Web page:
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Over 400 Groups Urge Biden to Strengthen Protections for Haitian Migrants – Common Dreams

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People flee their homes during an attack by armed gangs in the Carrefour Feuille neighborhood of Port-au-Prince, Haiti on November 10, 2022. (Photo: Richard Pierrin/AFP via Getty Images)
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Brett Wilkins
As Haitians reel from more than a year of civil and political unrest, 422 advocacy groups on Tuesday asked the Biden administration to redesignate Haiti for Temporary Protected Status, under which people who are unable to safely return to their homeland can remain in the United States.
“We have stood as frontline workers knowing that there was a possibility of death. Despite this, I live in constant fear of deportation.”
In a letter signed by immigration, human rights, faith-based, and civil rights organizations, advocates asked President Joe Biden and Homeland Security Secretary Alejandro Mayorkas to halt all deportations to Haiti, extend and redesignate Temporary Protected Status (TPS) for Haiti, and release all Haitians currently held in U.S. immigration custody.
Earlier this month, the Biden administration extended TPS for people from six countries—El Salvador, Haiti, Honduras, Nicaragua, Nepal, and Sudan—through June 30, 2024, a move that will allow nearly 400,000 people to remain in the United States. However, extensions apply to existing TPS recipients while a redesignation would open the door to prospective new applicants. 
“Armed groups, many controlled by members of the Haitian government, are terrorizing Haiti’s capital with kidnappings and other violent crimes, which have spilled into cities across the country,” the groups’ letter notes. “The country has experienced a nationwide lockdown for several weeks, with roads and businesses blocked by barricades erected by armed groups. Civilians are being threatened, injured, sexually assaulted, or killed, and homes are being looted and burned by gang violence.”
“The U.N. estimates that 1.5 million people, or nearly 50% of the capital’s population, are directly affected by gang violence, and 4.5 million need humanitarian assistance,” the letter states. “Since June 2021, more than 50,000 people have been displaced and forced to leave their homes due to violence.”
The letter continues:
A gang blockade at Haiti’s principal fuel terminal has crippled day-to-day activity throughout the country, paralyzing the economy, interrupting movement, and restricting essential supplies of food, medicine, and fuel for over two months. The inflation rate is 30%, the value of the gourde dropped 32% from January to August 2022, and the price of food and gas has doubled, and in some cases increased tenfold on the black market. According to a recent report by the U.N., 4.7 million people in Haitian are facing acute hunger, including 19,000 in catastrophic famine conditions for the first time.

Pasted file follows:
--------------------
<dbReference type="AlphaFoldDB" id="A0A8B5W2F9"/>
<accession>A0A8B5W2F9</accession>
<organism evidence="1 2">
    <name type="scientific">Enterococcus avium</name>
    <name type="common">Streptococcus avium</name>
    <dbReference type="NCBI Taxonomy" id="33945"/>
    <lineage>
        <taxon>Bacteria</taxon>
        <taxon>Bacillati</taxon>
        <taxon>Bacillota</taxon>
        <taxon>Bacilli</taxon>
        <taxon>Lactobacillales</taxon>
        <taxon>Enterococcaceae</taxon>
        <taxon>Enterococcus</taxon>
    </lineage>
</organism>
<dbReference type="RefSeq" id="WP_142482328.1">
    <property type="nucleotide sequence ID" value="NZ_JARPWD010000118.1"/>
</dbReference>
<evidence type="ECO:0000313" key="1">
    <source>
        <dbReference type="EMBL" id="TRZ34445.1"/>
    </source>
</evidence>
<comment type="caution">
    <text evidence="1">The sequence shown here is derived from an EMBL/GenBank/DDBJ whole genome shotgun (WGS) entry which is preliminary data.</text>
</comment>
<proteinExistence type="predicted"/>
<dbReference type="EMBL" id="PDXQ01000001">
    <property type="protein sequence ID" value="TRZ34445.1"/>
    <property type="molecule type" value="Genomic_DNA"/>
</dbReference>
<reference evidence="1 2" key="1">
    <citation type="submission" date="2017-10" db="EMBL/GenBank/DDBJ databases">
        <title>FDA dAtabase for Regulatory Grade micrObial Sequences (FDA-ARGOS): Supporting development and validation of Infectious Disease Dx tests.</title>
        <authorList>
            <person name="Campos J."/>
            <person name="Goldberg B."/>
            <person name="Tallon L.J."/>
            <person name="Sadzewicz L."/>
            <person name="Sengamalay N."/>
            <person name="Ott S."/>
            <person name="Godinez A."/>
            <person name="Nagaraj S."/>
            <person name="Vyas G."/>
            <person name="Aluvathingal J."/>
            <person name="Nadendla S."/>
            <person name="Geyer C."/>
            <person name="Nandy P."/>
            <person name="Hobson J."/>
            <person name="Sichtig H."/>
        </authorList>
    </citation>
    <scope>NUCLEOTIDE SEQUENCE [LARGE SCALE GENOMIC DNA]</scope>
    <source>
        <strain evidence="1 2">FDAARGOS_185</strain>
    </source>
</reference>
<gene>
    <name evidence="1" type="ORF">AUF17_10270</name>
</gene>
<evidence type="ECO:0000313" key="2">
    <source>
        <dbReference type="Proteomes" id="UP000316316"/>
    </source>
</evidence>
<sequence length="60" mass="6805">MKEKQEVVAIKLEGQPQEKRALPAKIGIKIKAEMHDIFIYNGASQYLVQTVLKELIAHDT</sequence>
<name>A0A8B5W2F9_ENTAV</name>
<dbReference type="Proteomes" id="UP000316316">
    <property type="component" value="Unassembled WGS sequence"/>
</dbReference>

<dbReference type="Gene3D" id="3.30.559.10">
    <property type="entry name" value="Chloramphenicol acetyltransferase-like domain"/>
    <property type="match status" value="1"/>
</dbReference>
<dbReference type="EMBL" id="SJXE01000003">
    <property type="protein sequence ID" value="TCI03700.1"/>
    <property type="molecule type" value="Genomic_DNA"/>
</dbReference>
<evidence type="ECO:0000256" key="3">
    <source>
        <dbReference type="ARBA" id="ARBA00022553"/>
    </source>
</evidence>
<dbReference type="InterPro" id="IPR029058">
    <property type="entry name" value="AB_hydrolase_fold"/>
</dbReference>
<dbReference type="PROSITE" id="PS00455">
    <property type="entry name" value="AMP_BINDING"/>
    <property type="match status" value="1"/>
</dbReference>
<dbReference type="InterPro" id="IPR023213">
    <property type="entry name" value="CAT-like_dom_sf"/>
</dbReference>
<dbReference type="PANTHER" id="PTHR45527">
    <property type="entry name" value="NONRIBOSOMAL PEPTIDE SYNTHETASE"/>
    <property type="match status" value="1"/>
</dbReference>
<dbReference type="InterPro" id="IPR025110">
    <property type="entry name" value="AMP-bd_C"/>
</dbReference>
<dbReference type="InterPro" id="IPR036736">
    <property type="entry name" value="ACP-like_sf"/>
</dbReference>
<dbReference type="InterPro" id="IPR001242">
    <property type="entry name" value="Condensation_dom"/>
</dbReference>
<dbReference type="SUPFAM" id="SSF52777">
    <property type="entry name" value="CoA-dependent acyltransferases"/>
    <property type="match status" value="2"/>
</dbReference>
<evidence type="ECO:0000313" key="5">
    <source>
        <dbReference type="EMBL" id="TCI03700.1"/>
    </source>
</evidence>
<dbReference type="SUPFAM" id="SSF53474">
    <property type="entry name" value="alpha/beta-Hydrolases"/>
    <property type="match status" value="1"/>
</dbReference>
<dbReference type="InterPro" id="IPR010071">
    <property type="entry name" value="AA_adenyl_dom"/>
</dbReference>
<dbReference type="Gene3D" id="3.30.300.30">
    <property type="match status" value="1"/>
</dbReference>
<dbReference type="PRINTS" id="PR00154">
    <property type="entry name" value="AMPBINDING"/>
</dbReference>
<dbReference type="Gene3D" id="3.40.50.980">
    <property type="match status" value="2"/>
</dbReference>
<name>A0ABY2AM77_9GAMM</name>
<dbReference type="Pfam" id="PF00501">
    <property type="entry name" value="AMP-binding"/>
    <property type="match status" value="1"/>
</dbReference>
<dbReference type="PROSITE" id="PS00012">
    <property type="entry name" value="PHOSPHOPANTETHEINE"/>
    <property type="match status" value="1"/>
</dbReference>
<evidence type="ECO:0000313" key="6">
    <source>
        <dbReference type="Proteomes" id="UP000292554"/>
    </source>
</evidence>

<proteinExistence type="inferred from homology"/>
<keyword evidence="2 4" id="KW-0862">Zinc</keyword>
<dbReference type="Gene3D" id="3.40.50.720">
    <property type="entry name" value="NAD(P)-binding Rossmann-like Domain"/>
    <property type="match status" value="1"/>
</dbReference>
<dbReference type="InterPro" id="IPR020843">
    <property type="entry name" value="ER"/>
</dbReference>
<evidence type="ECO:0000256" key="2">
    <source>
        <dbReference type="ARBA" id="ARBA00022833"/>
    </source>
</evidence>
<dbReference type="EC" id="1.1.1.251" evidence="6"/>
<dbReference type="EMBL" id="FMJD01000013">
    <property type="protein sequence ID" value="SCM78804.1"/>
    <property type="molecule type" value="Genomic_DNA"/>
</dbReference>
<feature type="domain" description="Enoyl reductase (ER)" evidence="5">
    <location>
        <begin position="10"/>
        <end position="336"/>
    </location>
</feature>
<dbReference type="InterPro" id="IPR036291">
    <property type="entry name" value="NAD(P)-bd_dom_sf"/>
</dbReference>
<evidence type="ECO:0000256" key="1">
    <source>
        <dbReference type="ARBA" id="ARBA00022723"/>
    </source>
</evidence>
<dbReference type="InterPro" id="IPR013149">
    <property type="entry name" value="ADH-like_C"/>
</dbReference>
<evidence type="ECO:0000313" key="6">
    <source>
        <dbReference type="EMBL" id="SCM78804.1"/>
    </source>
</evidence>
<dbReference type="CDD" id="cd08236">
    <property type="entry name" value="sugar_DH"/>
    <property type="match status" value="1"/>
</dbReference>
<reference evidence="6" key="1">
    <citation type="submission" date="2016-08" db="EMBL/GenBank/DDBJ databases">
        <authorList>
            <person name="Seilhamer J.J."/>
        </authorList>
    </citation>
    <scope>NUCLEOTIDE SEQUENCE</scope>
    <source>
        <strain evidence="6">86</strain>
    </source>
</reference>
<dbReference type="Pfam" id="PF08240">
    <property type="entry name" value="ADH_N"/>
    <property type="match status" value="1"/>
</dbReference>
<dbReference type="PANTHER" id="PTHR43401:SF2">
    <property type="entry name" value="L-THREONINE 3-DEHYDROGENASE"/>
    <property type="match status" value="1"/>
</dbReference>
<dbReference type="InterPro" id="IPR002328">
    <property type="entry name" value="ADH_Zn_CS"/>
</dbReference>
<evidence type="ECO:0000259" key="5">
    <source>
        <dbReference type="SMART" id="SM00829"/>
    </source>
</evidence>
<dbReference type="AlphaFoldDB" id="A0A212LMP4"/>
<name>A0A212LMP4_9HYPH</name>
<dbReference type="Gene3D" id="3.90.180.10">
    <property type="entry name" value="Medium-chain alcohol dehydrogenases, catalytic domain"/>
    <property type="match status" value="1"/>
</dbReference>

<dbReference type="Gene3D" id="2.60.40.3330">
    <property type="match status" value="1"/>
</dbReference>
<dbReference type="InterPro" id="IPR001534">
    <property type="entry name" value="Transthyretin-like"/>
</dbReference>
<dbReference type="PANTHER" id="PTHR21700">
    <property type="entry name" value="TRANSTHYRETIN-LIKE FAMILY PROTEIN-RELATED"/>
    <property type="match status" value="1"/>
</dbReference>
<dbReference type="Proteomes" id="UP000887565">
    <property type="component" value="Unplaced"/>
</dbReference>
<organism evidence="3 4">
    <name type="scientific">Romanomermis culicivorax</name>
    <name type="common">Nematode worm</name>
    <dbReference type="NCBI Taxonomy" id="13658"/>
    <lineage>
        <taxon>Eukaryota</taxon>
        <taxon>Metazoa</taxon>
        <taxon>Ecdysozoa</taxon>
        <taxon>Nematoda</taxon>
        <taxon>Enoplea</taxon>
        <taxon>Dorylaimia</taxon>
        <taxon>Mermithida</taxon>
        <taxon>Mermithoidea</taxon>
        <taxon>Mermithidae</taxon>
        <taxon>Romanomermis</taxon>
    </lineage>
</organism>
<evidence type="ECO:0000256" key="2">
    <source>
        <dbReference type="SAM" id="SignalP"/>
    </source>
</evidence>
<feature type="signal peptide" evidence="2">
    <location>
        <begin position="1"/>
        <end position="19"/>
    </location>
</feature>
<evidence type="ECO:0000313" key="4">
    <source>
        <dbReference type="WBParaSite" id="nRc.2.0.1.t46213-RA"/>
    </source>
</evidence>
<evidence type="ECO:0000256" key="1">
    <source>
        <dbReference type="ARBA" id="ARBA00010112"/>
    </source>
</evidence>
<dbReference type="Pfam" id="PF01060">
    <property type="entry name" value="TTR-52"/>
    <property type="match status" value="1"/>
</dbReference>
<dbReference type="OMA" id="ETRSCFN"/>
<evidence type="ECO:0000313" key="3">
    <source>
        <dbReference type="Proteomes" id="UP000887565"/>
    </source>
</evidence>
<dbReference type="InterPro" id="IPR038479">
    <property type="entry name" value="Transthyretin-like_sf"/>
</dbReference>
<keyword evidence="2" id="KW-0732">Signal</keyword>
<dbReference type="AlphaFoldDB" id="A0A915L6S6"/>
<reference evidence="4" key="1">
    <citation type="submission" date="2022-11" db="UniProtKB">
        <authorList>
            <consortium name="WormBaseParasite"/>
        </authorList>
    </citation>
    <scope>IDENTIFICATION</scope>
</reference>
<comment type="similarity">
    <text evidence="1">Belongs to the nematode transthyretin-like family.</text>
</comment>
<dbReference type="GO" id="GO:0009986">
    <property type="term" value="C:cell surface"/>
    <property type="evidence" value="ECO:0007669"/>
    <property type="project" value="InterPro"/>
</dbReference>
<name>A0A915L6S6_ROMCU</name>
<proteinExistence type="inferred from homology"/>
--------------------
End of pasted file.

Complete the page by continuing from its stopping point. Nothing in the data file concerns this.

“All of the conditions leading to the Biden administration’s original TPS redesignation on May 22, 2021—the assassination of President Jovenel Moïse on July 7, 2021, the August 14, 2021 earthquake and subsequent tropical storm, and the deteriorating crises as described herein—make a safe return to Haiti completely impossible,” the signatories asserted.
“On November 3, U.N. High Commissioner for Human Rights Volker Türk echoed this sentiment and warned, ‘In this context, it is clear that the systematic violations of rights in Haiti do not currently allow for the safe, dignified, and sustainable return of Haitians to the country,'” they added.
The Biden administration has drawn criticism from human rights advocates for using Title 42—a provision of the Public Health Safety Act first invoked by the Trump administration as the coronavirus pandemic began in March 2020—to deport tens of thousands of Haitians, a policy that has exacerbated suffering in the hemisphere’s poorest nation while endangering countless deportees.
The administration announced earlier this year that it would end Title 42 deportations, a move that was blocked in May by a federal judge and challenged in court by Republican-led states.
The groups’ letter follows a similar plea earlier this month from 15 Democratic U.S. senators plus independent Sen. Bernie Sanders of Vermont. The lawmakers cited “the systemic collapse of the country’s economy and the complete erosion of the rule of law,” as well as the ongoing Covid-19 pandemic and slow recovery from natural disasters including the August 2021 magnitude 7.2 earthquake and, days later, the remnants of a hurricane, as reasons for strengthening protections for Haitian migrants.

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Jessica Corbett
The new letter cites the case of Rose Tilus, a nurse practitioner born in Haiti who contracted Covid-19 while working in nursing homes on the frontlines of the pandemic.
“In these difficult times, immigrants have shown their support and their devotion to this country,” Tilus testified during a Senate hearing last year. “We have stood as frontline workers knowing that there was a possibility of death. Despite this, I live in constant fear of deportation and/or discontinuation of my Temporary Protected Status.”
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Robert C. Koehler · Oct 13, 2022
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Jessica Corbett · Jun 14, 2022
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Jessica Corbett · Nov 24, 2022
Brett Wilkins · Nov 24, 2022
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Kenny Stancil · Nov 24, 2022
Jessica Corbett · Nov 23, 2022
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